ING Direct Canada CEO Peter Aceto on the value of saving

When I came across this week’s Maclean’s, I was pleased to find the theme of saving displayed on your cover page. With personal debt levels in Canada at an all-time high, I assumed that your feature story would be a cautionary tale for Canadians to be frugal with their money.

Imagine my surprise when I read Jason Kirby’s article entitled ‘What’s the use of saving?’ which actually discourages Canadians from using savings accounts. I’m aghast that a well-respected publication like Maclean’s would choose to publish a misinformed and one-sided article that argues vehemently against the responsible act of saving.

There are several prominent flaws in Mr. Kirby’s article. Most notably, the article focuses entirely on investing in the housing market as an alternative to saving. While housing seems like an attractive investment right now, we must keep in mind that, similar to the U.S. housing market, our own market can fall hard and fast. Mr. Kirby also fails to mention that Canadians may be investing in other types of vehicles (such as bonds and equities) that are extremely risky in today’s volatile environment. Investors are losing money every day because of alternative investment methods that are dramatically affected by turbulent markets.

I am surprised he doesn’t acknowledge the benefits of registered accounts such as TFSAs and RRSPs which significantly improve the return offered by savings accounts and GICs. TFSAs are the most flexible registered investments available, yet just over a third of Canadians are using them, and many are nowhere near using their full contribution room, with the average investment around $6,800 according to a recent survey. This is a no-brainer. Every Canadian should have one of these accounts.

It wasn’t long ago when Canadians didn’t have a choice to invest in higher interest savings account, let alone earn tax-free interest income, and they piled their money into “savings” accounts that paid 0.25 per cent. The reality is that a savings account, especially a no-fee account paying 1.50-2.00 per cent, and protected from tax on interest income, is the closest an investor can get to a risk-free investment vehicle. It’s also the easiest way for everyday Canadians to save. More sophisticated investors have the luxury of monitoring their investments regularly, but most Canadians just want to ensure that their money is safely stowed away with no risk of depletion. Unlike investments in housing, savings accounts are liquid, insured and easily accessible, allowing Canadians to quickly withdraw money, pay down debt when necessary and sleep soundly at night.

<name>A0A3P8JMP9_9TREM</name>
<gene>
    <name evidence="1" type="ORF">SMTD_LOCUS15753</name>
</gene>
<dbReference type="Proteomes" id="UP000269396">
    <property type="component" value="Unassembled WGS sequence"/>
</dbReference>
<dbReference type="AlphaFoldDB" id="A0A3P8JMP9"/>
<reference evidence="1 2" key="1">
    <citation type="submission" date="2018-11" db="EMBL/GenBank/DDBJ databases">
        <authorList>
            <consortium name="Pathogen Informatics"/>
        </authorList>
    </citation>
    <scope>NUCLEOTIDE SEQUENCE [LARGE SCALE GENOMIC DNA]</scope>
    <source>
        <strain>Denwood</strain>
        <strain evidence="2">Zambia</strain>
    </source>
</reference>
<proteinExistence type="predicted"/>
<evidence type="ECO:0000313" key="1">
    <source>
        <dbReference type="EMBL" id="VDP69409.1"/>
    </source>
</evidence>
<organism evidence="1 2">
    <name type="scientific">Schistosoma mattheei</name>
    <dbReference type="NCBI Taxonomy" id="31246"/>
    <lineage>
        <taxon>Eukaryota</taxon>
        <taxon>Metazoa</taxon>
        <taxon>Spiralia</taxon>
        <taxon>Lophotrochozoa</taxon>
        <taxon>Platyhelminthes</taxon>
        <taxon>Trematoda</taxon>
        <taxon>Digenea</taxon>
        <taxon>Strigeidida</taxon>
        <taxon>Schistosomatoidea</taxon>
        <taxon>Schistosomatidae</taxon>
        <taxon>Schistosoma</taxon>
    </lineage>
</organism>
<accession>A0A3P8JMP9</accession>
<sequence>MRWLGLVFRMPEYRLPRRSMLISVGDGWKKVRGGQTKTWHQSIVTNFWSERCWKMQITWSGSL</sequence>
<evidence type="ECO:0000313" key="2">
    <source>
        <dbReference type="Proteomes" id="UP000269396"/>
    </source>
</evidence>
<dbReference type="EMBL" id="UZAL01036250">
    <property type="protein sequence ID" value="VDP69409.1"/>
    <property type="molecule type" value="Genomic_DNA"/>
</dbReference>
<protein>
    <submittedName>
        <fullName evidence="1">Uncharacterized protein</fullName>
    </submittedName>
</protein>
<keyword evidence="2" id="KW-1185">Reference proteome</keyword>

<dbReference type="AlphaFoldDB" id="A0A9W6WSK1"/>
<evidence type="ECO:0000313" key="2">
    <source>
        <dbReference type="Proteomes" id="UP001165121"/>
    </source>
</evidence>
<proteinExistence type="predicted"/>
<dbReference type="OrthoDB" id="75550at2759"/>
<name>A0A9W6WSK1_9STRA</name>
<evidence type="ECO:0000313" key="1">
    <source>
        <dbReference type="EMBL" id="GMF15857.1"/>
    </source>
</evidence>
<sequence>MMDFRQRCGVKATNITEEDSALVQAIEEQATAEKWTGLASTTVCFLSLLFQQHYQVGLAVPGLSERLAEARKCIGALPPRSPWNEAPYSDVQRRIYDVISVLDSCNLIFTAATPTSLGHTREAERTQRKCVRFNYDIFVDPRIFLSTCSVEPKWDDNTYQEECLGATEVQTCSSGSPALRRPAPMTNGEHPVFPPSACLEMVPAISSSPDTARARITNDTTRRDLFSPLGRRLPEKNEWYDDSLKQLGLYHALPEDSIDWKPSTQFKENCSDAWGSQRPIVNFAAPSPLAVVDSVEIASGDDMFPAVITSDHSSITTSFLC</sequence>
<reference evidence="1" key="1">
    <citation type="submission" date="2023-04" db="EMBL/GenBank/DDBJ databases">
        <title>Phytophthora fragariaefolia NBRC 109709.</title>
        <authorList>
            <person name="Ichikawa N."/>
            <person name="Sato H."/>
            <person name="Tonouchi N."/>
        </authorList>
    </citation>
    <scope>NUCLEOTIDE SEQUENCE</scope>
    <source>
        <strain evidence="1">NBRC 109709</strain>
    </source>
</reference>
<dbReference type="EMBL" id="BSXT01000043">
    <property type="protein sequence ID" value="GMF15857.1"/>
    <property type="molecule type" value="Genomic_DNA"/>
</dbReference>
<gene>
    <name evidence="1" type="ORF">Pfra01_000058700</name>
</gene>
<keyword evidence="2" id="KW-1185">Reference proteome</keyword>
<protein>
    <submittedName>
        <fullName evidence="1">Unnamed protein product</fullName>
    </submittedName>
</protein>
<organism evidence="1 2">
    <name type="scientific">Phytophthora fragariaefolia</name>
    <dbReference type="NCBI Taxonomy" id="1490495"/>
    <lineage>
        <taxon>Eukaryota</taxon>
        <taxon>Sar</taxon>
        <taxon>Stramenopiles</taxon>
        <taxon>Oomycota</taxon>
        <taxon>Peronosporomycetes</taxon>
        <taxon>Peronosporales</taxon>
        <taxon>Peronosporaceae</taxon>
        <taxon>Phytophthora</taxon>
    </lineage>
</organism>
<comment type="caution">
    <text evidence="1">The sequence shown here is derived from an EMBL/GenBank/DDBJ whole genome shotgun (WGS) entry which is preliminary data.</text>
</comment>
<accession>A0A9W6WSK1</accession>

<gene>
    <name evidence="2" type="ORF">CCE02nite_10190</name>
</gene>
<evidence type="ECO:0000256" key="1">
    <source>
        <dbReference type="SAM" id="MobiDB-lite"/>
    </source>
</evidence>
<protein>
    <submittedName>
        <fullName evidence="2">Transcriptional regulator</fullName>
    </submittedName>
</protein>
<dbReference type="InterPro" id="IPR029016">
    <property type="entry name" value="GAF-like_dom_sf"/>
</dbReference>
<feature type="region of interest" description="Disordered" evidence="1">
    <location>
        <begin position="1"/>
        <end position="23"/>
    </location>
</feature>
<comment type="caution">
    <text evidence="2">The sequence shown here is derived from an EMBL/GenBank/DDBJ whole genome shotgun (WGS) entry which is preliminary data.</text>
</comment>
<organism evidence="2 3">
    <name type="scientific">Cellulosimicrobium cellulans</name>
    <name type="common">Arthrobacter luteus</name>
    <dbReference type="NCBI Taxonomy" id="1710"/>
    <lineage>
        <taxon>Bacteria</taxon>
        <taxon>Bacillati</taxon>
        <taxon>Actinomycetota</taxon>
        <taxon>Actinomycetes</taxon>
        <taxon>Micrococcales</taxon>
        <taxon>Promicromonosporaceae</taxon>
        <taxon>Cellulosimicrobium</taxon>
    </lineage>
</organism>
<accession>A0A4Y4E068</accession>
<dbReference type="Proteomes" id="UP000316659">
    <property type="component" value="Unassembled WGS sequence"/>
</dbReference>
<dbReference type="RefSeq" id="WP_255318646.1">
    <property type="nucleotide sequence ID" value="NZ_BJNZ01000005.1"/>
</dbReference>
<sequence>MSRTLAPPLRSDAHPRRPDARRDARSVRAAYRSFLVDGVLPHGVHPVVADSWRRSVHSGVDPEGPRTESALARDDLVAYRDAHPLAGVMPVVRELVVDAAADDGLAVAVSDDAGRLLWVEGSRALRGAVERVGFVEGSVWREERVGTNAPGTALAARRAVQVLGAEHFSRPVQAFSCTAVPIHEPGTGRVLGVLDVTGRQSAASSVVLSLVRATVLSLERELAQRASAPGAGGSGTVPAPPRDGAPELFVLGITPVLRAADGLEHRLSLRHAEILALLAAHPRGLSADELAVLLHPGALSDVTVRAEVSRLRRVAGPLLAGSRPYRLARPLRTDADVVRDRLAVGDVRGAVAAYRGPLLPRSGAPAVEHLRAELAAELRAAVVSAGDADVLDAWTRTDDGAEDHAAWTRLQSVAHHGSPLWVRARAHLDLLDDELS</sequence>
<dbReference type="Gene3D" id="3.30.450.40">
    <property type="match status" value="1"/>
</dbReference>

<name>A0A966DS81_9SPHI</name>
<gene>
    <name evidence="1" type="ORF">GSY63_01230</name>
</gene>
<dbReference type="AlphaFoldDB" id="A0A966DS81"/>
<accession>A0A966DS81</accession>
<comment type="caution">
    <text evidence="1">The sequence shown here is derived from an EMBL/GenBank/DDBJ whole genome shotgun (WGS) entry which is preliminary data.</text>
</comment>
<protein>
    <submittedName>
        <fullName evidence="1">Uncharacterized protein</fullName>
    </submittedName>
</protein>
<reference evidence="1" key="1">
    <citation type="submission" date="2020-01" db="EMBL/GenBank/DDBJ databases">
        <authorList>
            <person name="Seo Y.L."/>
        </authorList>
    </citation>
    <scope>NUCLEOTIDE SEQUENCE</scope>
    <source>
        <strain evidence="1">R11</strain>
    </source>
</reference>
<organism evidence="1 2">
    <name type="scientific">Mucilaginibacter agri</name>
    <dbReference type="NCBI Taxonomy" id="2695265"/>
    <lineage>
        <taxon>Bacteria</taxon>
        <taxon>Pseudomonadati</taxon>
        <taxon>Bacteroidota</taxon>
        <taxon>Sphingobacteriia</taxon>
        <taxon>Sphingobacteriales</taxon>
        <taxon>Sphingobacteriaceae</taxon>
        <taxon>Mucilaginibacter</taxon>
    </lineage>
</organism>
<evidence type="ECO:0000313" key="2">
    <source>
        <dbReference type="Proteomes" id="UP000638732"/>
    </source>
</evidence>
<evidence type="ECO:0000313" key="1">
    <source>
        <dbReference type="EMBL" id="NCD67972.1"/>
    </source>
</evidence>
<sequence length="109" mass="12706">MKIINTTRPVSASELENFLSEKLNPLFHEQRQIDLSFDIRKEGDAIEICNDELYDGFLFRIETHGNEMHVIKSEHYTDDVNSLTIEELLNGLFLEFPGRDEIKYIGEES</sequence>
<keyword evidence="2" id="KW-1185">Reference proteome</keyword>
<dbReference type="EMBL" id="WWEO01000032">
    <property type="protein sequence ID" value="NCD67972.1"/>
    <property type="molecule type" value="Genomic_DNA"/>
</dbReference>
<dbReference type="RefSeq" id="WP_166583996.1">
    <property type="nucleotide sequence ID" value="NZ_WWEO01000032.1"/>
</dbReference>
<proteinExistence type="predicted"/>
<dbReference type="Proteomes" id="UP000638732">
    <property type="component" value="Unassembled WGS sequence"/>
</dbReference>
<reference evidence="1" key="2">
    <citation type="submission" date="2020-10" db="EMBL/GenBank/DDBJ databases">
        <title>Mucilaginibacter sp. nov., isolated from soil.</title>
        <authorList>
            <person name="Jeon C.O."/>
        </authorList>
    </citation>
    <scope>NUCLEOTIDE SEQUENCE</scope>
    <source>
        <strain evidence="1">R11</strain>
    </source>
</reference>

Given the alarming level of personal debt in Canada, saving should be a bigger priority to investors than it normally is. ING DIRECT recently conducted a survey on saving patterns in Canada, noting that one in two Canadians are unable to put away an extra $25 a week and that 41 per cent say that saving this amount per week would make them happier, and get them closer to paying off debt. In this environment, there is clearly enormous value to consumers to build and use their savings accounts more responsibly.

Mr. Kirby argues that Canadians should be investing their money rather than saving in today’s low-rate environment, when we should really be focusing instead on using the low rates to pay off debt. Why should families with little disposable income dabble in risky investments, when their money can be better spent in a savings account or towards getting out of debt? Mr. Kirby also asserts throughout his article that frugal savers are losing money because of inflation, but fails to mention that we are currently in a state of low inflation, with a real risk of deflation.

Canadians historically have been a nation of savers, and this is one of the reasons why our economy has been so resilient in tough times. Saving, even in today’s low-rate environment, is fundamental to a sound financial household. Canadians need to continue to save in order to ensure peace of mind, freedom and the ability to plan for the future. Regardless of rates, money in savings accounts is the most risk-free guarantee that your earnings will not be lost—it is simply irresponsible for Maclean’s to suggest otherwise.




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ING Direct Canada CEO Peter Aceto on the value of saving

  1. In related news, Pope thinks more people should be catholic.

    Inflation hasn’t been below 2% for very long, and anybody who says it’s going to stay there either isn’t paying attention or has a vested interest in deceiving people about it. Otherwise, they would know that the Bank of Canada has a mandate to get inflation between 2 and 3%, and the US is doing everything it can to drive inflation rates up.

    But kudos to Mr. Aceto for getting Macleans’ to run his advert for free, because other than that, he doesn’t really address a single point that Mr. Kirby made, but managed to pump his bank’s offerings throughout.

  2. I think Aceto missed the main point of Kirby’s piece. I did not read Kirby’s original article as argument to stop saving and choose potentially riskier investments. I read Kirby’s piece as actually arguing saving should be part of a sound financial plan but that current economic conditions and monetary policy are creating too much, perhaps even dangerous levels, of incentives towards taking on debt, rather than saving – I didn’t see Kirby saying this was a good thing. People’s inability to comprehend the thesis of a piece of writing constantly amazes me.

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